In 2007, Andrew was named one of Variety Managzine's'Top 10 Actors to Watch.'
In 2008, Andrew was named as one of European films' Shooting Stars, by the European Film Promotion Board.
Andrew was nominated and won the 2004 Manchester Evening News Most Promising Newcomer Theatre Award for his performance in Kes at the Royal Exchange Theatre, Manchester.
Andrew shared the 2007 London Theatre Critics Circle Most Promising Newcomer Award with Connie Fisher.
Andrew was nominated and won the Milton Shulman Award for Outstanding Newcomer at the 2006 Evening Standard Theatre Awards.
Andrew trained at the CSSD (Central School of Speech & Drama). He graduated in 2004.
While Andrew was born in the United States to Anglo-American parents, he moved to England when he was aged four and was raised in Epsom in Surrey.
Andrew's trademark is his large adam's apple.
Andrew's height is 6' (1.83m).
Andrew: The actors that excite me and inspire me are not selfish actors, they do it with purpose. They create characters and tell stories with purpose and generosity for an audience. It's all to serve a story and the themes of the story. That's what excites me. I look at Daniel Day-Lewis, the detail of his performances and how lived in they are. He truly experiences every character's reality that he steps into, that inspires me as well. The potential for exploring aspects of yourself that have been covered up for years or aspects of yourself you didn't realize you had. To step into someone else's shoes like Daniel Day-Lewis does so fully or like Robert De Niro does so fully.
Andrew: (on not watching movies that he's in) If I watch myself, then I suddenly have a bunch of things that I'm scared to do. It just upsets me. I've stopped reading reviews, as well. If one is negative, you hold on to that. It was killing me. It was holding me back from being creative and being free. The first thing that was written was, (on the subject of blogs and message boards) "What's up with this kid's eyebrows? He looks like a friggin' Neanderthal."
Andrew: (on filming the scene in 'The Social Network' in which his character, Eduardo Saverin, loses his cool and lashes out both physically and verbally at Mark Zuckerberg, portrayed by co-star Jesse Eisenberg) Are you kidding me? That day and night of shooting was one of my favorite experiences. I was actually proud of myself because I didn't care what I was doing. I was literally not judging myself. And it was so beautiful for a second. I've gone through my whole life caring deeply what people think of me. That was probably one of the first times where I didn't care for a second. And it was liberating. I felt more like a man than I've ever felt. That's what always excited me about other people's performances. Abandon.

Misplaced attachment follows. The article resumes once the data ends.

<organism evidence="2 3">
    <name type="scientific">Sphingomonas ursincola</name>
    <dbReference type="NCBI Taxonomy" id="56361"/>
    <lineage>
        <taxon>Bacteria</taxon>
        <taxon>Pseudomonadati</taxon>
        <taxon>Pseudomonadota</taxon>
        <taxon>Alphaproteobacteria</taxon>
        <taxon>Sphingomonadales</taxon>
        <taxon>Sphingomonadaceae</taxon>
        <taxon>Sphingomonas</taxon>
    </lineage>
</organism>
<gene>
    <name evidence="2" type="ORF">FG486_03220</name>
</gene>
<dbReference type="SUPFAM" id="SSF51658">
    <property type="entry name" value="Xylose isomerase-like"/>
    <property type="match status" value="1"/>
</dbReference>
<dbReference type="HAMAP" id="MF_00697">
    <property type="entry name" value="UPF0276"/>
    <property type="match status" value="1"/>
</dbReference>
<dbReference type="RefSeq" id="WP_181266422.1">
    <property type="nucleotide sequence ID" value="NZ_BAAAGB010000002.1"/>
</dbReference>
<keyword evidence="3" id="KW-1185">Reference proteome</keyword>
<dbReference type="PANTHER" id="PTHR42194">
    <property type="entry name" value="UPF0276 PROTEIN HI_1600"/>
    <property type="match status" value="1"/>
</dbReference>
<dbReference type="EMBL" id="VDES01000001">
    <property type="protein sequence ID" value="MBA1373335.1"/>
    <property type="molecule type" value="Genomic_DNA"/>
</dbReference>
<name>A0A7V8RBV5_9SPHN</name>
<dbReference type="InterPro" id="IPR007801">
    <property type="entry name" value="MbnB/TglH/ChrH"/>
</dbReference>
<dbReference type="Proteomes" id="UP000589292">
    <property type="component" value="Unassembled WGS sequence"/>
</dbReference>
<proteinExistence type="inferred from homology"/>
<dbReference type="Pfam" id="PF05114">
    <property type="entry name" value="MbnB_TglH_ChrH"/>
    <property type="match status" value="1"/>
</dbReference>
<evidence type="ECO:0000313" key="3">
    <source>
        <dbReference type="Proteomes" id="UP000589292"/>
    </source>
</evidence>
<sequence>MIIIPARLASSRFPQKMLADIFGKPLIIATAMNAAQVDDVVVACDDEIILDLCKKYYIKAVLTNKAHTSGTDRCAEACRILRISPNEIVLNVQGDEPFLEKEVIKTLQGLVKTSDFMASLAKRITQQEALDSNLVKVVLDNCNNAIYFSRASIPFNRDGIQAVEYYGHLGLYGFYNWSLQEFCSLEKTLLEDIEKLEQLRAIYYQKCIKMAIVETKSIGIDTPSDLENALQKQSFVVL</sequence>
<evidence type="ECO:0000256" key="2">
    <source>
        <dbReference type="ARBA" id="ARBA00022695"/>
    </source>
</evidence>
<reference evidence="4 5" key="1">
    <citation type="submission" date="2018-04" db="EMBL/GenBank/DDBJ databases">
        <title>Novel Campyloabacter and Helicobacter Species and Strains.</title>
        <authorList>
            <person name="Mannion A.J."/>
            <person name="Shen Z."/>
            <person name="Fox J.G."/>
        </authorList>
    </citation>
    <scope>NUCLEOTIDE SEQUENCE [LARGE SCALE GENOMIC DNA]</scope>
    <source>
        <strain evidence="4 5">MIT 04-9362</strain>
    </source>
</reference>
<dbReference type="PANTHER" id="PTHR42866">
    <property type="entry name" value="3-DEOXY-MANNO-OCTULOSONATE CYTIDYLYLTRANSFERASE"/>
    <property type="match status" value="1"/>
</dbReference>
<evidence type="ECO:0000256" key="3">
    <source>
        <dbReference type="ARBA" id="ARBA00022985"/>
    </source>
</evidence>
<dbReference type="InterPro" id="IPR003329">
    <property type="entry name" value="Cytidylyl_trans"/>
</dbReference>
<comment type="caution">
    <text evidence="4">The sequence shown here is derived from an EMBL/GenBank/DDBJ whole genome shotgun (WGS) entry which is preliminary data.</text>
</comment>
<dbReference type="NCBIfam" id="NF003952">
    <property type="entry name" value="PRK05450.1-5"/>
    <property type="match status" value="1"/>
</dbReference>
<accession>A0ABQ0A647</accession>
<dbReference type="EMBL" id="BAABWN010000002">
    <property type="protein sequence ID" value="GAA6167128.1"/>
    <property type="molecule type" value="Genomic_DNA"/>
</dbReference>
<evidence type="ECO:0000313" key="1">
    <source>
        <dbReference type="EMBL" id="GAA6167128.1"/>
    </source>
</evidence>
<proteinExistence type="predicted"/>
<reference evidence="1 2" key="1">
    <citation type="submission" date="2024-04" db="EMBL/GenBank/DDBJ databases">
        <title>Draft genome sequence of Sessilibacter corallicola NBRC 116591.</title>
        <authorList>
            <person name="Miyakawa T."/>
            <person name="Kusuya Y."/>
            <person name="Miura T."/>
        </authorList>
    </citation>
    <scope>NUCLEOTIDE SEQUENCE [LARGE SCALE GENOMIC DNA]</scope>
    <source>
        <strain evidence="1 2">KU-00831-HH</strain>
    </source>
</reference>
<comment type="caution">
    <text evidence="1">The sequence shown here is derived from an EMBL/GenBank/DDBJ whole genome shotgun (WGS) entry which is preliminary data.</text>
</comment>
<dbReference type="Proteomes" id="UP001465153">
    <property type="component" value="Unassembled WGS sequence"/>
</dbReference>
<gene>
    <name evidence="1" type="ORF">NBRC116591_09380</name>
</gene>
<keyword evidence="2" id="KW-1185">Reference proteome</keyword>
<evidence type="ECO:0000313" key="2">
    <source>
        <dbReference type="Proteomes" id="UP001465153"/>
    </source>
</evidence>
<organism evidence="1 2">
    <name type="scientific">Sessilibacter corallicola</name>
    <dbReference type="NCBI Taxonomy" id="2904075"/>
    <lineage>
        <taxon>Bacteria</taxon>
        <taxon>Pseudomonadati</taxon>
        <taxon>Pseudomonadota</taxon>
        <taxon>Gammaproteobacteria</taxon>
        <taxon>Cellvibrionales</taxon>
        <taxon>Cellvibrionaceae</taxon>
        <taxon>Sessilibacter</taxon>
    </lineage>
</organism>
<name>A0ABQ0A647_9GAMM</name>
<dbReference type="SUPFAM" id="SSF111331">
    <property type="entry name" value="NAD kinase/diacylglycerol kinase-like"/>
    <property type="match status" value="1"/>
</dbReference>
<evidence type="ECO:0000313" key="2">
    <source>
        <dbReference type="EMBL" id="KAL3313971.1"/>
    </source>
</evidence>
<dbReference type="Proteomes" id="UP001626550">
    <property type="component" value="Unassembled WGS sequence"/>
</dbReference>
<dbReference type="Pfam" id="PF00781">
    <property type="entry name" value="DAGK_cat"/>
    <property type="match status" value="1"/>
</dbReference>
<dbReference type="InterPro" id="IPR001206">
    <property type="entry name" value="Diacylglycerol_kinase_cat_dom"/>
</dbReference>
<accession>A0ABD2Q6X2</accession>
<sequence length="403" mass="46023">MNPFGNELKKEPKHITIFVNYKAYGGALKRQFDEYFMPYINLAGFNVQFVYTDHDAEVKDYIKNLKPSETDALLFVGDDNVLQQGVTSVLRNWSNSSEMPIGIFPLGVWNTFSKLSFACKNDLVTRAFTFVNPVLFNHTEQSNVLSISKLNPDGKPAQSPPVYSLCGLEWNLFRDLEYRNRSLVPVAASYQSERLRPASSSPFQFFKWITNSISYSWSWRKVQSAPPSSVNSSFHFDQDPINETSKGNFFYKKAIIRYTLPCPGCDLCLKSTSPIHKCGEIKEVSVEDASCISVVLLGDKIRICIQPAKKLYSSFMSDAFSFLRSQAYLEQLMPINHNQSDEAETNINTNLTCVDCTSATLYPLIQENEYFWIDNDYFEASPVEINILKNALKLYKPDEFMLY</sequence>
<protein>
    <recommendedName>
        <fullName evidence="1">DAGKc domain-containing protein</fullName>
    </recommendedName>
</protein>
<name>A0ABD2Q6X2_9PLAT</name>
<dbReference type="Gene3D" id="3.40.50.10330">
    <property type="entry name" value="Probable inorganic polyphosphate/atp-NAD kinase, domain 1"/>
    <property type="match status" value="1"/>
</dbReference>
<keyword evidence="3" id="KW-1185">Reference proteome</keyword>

Andrew: (on not expecting to get the role of Peter Parker/Spider-Man and then how he felt when he found out he got it) I was genuinely expecting 'You're just a shit actor' instead of 'We want you to do it.' I realized immediately how much hard work it was going to be, and how much of a minefield it was going to be in terms of all the shit that comes with it. Stuff that I would like to not have any part of. I mean visibility and being recognized walking down the street. I'm holding out a naive and ignorant hope that it won't happen. I couldn't gag the 5 year old self inside of me. I said, 'What should we do?' And he was like, (at this point Andrew slips into an accent) 'DO IT! DO IT! DO IT! DO IT! Are you kiddin' me? It's Spider-Man!' My inner 5 year old is a New Yorker with a smoker's cough and a horrible mouth.
Andrew: (on having to work out for his role as Peter Parker/Spider-Man) I want to feel stronger than I've ever felt, and I want to feel more flexible than I've ever felt. I want to feel powerful. You don't just want to be a pack of meat - it has to be an open body. It does something to your psyche, and it does something to the way you move.
Andrew: (on portraying Peter Parker/Spider-Man) I see it as a massive challenge in many ways. To make it authentic. To make the character live and breathe in a new way. The audience already has a relationship with many different incarnations of the character. I do, as well. I'm probably going to be the guy in the movie theater shouting abuse at myself. But I have to let that go. No turning back. And I wouldn't want to
Andrew: (on Hollywood parties/events) Those events that look like so much fun in the photos you see - it's mostly people looking over their shoulders at everyone. They're miserable, those parties.
Andrew: I think too much. Being in my body is much more satisfying than being in my head.
Andrew: I hope that I have to audition for every single job I want. I hope that I'm always struggling, really. You develop when you're struggling. When you're struggling, you get stronger.
Andrew: Obviously there's something very seductive about movies, which can be attractive in a bad way if you're doing them for the wrong reasons - for money, or for fame. I hope I won't ever do that. I don't feel at home in LA, I feel like I'm on holiday. It's nice to dip your feet in occasionally, but I think it's probably quite unhealthy to spend too much time here at once.
Andrew: I'm very neurotic and self-conscious. So I think that I'll know when I'm becoming a dick and believing my own press.